As moderator for yesterday’s IR Society seminar focusing on current trends in Corporate Governance, Richard Davies assembled a superb panel of speakers to address the 40-strong audience.
Beginning with experts from corporate governance trade bodies, Will Pomroy, Policy Lead: Corporate Governance & Stewardship at NAPF, opened the seminar with discussion of Pension Funds and Environmental Social Governance (ESG).
Pension Funds (PFs) outsource management to Investment Managers, but are still very keen to ensure that they carry out stewardship responsibilities as asset owners – by making their own informed voting decisions, for example. NAPF have been facilitating communication between the PFs and their Investment Managers – through Stewardship Accountability forums – to emphasise what is important to them. Perhaps surprisingly, in a recent survey conducted by the NAPF, 90% of PFs agreed that ESG factors have a material effect on investments.
The Investment Association’s (IMA), Director of Corporate Governance & Engagement, Andrew Ninian, revealed that whilst Remuneration has dominated discussions in recent years, issues surrounding Board effectiveness are one of the largest agendas facing the IMA today. He stressed the need for long-term decisions to be made by the right people on a company’s Board and that this is crucial to its investors. Ninian also spoke about the increasing requirement for diversity within Boards and a requirement for a matrix of skills. He described a pressing concern pertaining to the lack of ‘Board-ready’ candidates available to ‘step up’, and suggested companies need to be more willing to expose their senior executives to Board activity and decisions, in order to prepare them for Director roles. He emphasised the importance of the role of the Chairman, referring to the position as the ‘lynchpin’ of the Board and that ultimately, the Chair is responsible for the cohesiveness of the Board.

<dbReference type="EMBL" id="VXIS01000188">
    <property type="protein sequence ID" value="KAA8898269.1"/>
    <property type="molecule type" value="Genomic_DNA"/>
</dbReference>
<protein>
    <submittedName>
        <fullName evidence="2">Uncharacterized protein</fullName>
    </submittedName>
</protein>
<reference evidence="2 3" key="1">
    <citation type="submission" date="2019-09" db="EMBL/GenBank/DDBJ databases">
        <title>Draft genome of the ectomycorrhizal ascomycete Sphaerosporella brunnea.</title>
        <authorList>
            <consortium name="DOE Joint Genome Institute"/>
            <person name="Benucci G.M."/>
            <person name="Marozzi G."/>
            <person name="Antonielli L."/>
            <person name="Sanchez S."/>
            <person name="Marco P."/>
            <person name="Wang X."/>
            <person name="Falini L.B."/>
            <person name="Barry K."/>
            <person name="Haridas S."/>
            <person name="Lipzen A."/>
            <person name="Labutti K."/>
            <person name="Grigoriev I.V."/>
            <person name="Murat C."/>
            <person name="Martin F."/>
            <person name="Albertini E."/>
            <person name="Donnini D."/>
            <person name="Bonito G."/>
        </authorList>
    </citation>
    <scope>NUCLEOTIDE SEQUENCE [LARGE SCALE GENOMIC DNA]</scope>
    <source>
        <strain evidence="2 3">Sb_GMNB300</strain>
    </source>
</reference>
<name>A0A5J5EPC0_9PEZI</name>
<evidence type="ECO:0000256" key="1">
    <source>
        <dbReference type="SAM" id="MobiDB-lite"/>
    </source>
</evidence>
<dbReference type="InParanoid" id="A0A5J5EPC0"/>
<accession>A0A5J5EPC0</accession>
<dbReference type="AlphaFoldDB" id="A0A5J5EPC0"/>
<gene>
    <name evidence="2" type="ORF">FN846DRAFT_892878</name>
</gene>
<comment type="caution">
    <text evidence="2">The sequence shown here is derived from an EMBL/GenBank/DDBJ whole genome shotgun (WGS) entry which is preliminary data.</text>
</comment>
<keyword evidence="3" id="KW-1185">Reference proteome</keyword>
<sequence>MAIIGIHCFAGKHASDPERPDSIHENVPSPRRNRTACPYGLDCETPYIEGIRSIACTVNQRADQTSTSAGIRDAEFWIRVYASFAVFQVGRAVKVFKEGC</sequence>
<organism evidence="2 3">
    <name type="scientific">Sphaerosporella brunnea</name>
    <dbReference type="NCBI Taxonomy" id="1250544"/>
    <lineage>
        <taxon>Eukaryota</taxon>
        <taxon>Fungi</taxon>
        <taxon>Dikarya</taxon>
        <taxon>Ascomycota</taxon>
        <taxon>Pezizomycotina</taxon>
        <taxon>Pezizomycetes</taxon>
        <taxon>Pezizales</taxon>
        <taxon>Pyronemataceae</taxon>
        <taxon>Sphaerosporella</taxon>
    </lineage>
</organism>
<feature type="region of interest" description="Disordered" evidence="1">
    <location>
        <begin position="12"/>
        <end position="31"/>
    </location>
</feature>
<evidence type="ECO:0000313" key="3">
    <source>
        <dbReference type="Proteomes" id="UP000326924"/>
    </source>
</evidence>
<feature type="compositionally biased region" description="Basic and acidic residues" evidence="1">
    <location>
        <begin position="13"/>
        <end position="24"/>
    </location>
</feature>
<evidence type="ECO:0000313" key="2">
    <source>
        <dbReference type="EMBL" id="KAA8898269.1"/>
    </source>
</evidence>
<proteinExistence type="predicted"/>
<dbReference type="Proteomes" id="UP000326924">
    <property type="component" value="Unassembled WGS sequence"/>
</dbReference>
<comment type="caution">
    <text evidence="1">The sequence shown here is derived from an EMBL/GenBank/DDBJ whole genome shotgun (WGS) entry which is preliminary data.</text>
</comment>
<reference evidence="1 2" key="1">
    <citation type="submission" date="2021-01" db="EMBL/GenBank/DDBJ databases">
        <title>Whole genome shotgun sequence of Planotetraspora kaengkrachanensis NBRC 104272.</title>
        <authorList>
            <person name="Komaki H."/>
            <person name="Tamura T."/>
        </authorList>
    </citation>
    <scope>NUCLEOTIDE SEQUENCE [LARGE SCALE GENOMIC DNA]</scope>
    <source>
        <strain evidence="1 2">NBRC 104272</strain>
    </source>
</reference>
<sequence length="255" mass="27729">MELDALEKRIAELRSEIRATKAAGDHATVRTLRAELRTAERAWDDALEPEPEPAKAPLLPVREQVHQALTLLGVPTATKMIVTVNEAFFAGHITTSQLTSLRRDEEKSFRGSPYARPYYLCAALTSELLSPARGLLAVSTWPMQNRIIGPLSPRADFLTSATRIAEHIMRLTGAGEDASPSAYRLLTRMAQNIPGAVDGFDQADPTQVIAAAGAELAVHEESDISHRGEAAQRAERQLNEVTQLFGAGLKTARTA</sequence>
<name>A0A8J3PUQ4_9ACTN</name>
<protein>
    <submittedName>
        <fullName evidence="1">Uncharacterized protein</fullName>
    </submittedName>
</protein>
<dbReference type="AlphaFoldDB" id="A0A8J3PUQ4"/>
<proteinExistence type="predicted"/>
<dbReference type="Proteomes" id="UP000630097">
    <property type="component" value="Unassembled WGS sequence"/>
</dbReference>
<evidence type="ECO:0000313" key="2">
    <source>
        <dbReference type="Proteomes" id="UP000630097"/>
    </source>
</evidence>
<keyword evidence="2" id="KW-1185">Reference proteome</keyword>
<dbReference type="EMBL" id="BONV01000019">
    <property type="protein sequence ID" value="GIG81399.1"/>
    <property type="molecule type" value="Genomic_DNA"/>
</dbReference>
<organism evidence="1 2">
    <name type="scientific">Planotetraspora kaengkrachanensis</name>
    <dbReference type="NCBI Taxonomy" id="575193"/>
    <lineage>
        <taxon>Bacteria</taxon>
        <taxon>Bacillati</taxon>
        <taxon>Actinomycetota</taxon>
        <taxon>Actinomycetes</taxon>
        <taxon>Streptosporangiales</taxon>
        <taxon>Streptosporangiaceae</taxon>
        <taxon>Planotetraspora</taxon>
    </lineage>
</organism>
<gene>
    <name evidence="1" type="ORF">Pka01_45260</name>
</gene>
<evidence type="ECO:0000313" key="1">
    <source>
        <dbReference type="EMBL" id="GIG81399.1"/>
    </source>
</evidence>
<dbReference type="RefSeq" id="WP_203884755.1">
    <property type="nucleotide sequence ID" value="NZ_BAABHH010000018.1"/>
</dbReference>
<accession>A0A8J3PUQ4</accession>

George Dallas, Policy Director at ICGN (International Corporate Governance Network), an investor-led membership body, spoke about the role of ICGN in fostering partnerships between companies and investors, rather than seeing the relationship as ‘us and them’. The ICGN operates a number of policy committees and is at the forefront of governance thinking: it produces frequent ‘Viewpoint reports’ on topical governance themes
Peter Swabey, Policy & Research Director of ICSA (Institute of Chartered Secretaries & Administrators) offered insight into the role of the Company Secretary and touched on trends within corporate governance. Peter suggested the CoSec role:
- delivers strategic leadership
- adds significant value as a bridge in the boardroom between the executive team and the non-executive team
- facilitates the delivery of organisational objectives
- occasionally referred to as ‘wise friend and counsellor’ of non-execs